Heliotrope Ridge Trail is one of the most hiked trails in Mt. Baker-Snoqualmie National Forest. You can see many waterfalls and glaciers along the way. Below are just a few that can be seen at the trail head of Heliotrope Ridge Trail. Check the map below for direction.
Heliotrope Ridge Trail involves crossing of a few rivers/creeks (some big, some small) and glaciers if snow hasn’t melt. So check the trail condition at Glacier Public Service Center, prior to hiking!
Roosevelt Falls and Roosevelt Glacier
Head East on the Mt. Baker Highway to the town of Glacier. Just past the town turn right onto Glacier Creek Road. Follow Glacier Creek Road for 9.2 miles to Heliotrope Ridge Trail Head.
August 1, 2011: You will come to this amazing view of Mt. Baker on the left-hand side of Glacier Creek Road, just a few feet before the Heliotrope Ridge Trail Head.
August 1, 2011: Two waterfalls, one on each side, make up Roosevelt Falls. Above the falls is Roosevelt Glacier.
August 1, 2011: Zoom-in view of Roosevelt Falls and Roosevelt Glacier.
Rock Gnome Falls
Park at Heliotrope Ridge Trail Head and hike up the trail for about 1.8 miles to where the falls drops right next to the trail. You may have to cross a few creeks (some large and some small) and sometimes glaciers if snow hasn’t melt completely. So, wear water-proof boots, or you’ll end up with soaked cold feet!!
August 1, 2011: Standing at the base of Rock Gnome Falls. That huge chunk of ice on the left actually blocked the trail completely. Hikers had to walk over that slippery ice or walk around it through slippery, loose rocks in the creek. Either way, if you are not careful, you may end up in the valley down below! :-(
August 1, 2011: I came across this unknown creek before reaching Rock Gnome Falls. Then I realized I went to a wrong part of the trail and ended up at this dead end with a precipitous cliff!! :-( Thanks goodness, I did not continue further because the wrong trail became VERY DANGEROUS to hike! I remembered a few old folks passed before me, so I did not think they would be able to hike this section of precipitous trail. I walked back VERY SLOWLY due to steepness, and returned to the correct trail and saw Rock Gnome Falls above. This was my first time hiking Heliotrope Ridge Trail and I was a lone hiker myself; if I continued the wrong path, I might end up dead. So scary just to think about it, even today!!!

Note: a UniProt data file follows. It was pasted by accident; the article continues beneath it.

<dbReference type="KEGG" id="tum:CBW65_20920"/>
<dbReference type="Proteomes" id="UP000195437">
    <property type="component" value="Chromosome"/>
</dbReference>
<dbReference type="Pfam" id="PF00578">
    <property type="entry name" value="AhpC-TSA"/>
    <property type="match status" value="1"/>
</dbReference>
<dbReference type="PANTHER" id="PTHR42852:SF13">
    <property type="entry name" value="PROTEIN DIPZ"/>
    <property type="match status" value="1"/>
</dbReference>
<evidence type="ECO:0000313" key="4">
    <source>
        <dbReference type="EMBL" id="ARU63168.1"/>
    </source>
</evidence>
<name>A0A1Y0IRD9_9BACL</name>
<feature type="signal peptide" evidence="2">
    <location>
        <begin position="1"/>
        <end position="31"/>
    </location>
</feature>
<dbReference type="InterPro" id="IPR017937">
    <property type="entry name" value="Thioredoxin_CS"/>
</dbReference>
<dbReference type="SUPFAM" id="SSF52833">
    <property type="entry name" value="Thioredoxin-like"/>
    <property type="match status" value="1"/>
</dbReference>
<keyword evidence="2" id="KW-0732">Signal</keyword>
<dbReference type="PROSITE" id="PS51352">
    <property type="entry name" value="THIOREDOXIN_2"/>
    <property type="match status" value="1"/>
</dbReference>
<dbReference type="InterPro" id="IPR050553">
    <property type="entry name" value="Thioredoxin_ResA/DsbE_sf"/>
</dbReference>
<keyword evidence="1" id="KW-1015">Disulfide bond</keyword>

Follow the directions to Rock Gnome Falls. Continue the trail for another 1/4 of a mile to a nice view of Kulshan Falls. The trail continues a little further to amazing views of Mt. Baker and the Coleman Glacier as well as several other unnamed falls. The best view of Kulshan Falls (as shown in the photo below) is about 15 vertical feet below the trail at the second switchback where the falls are plainly visible. Kulshan Falls is by far the biggest accessible waterfall on Heliotrope Ridge Trail. This is very unfortunate, because it’s not up to my expectation after such a long uphill hike involved with crossing a few creeks and glaciers!!
August 1, 2011: You have to cross this part of Kulshan Creek, then hike up a short distance before reaching Kulshan Falls. You may think it is easy to cross this creek by looking at this photo, but it is NOT!!! The currents were very strong, due to melting down of heavy snow falls from January-March that year.
August 1, 2011: Kulshan Falls seen at the second switchback. I did not have enough time that day, otherwise I would go down the canyon and see the falls up close. It was 5:30pm when I hiked to this point. It would take another 90min to hike back to parking lot.
August 1, 2011: On my way back to town Glacier, I encountered this roadside waterfall on Glacier Creek Road. If I remembered correctly, it is the fourth creek, counting from Heliotrope Ridge Trail Head parking lot. In my opinion, this fall is way better than Rock Gnome Falls or Kulshan Falls, because it is by the road and does not require any tedious hiking.
Exact location of the trail head (parking lot) is indicated by Green Arrow on the following map (click EXTERNAL LINK below to view map). Zoom in to read the name of the forest road.